And in the middle of that, the Lighthouse cinema - A great cinema, but sorry to say I will not be going to any evening movies there.

But I digress. Let me come back to my original topic, The Island President. This movie is a fly-on-the-wall documentary, following Mohamed Nasheed, the first President of the Maldives to be democratically elected in 30 years, as he battles to save his country from extinction. Soon after taking office, he realised that his country was doomed if nothing was done to stop carbon dioxide emissions causing global warming and the rising of the seas. The Maldives is a very low-lying country, without even a small little hill, and if the water level rises by more than a meter, the country will be gone. It's as simple as that. So Nasheed, who had spent years in prison for his political views, 18-months of which in solitary confinement in a corrugated-iron hut, started his fight to highlight the plight of his country and influence superpowers, the culmination of which took him to the Copenhagen Climate Summit in 2009. He comes across as a brave man, an honest man, a likable man too. There is so much to lose, a whole country. He's not afraid to ruffle a few feathers, to shake super-powers like India and China into action. He doesn't care about all the politicking that goes on. He just wants results. If we had more politicians like him, the world would be a better place.Unfortunately, he's recently had to resign, apparently under threat of a military coup by supporters of the former dictator. Hopefully this movie will help re-ignite the fire in the battle against global warming. And let's hope that things work out for Mohamed Nasheed and his family, and for democracy in the Maldives.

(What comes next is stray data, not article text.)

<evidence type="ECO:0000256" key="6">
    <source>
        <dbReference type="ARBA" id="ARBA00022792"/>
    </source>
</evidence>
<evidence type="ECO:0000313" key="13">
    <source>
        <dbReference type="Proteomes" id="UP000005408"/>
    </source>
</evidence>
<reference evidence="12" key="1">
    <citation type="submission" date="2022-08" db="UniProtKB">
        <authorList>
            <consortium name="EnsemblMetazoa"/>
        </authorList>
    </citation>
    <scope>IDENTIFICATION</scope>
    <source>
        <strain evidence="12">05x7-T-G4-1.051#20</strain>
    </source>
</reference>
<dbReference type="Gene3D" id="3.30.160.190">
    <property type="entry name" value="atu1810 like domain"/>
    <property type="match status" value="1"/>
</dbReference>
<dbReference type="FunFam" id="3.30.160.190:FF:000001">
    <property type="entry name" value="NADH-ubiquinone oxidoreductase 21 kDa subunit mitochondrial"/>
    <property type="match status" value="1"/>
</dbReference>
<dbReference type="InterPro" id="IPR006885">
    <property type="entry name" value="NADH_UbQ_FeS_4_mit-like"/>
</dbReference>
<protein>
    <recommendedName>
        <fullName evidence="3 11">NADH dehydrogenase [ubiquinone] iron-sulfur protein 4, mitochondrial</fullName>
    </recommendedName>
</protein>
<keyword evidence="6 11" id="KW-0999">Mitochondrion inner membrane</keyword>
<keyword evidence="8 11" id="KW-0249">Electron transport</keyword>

Saturday, April 07, 2012

Site officiel du Royal Standard de Liège - Multimédia - Vidéos - Détails vidéo

It's not often I post sports links, but this one is a link to the video of one of the players from the Standard team visiting Gilles Merckx in hospital. Gilles has made a good recovery after his cardiac arrest at a soccer match a few weeks ago.
Site officiel du Royal Standard de Liège - Multimédia - Vidéos - Détails vidéo

Friday, April 06, 2012

Animal, Vegetable, Miracle

Barbara Kingsolver is a versatile writer - The Poisonwood Bible, Prodigal Summer, Pigs in Heaven - all great books. And I haven't read The Lacuna yet.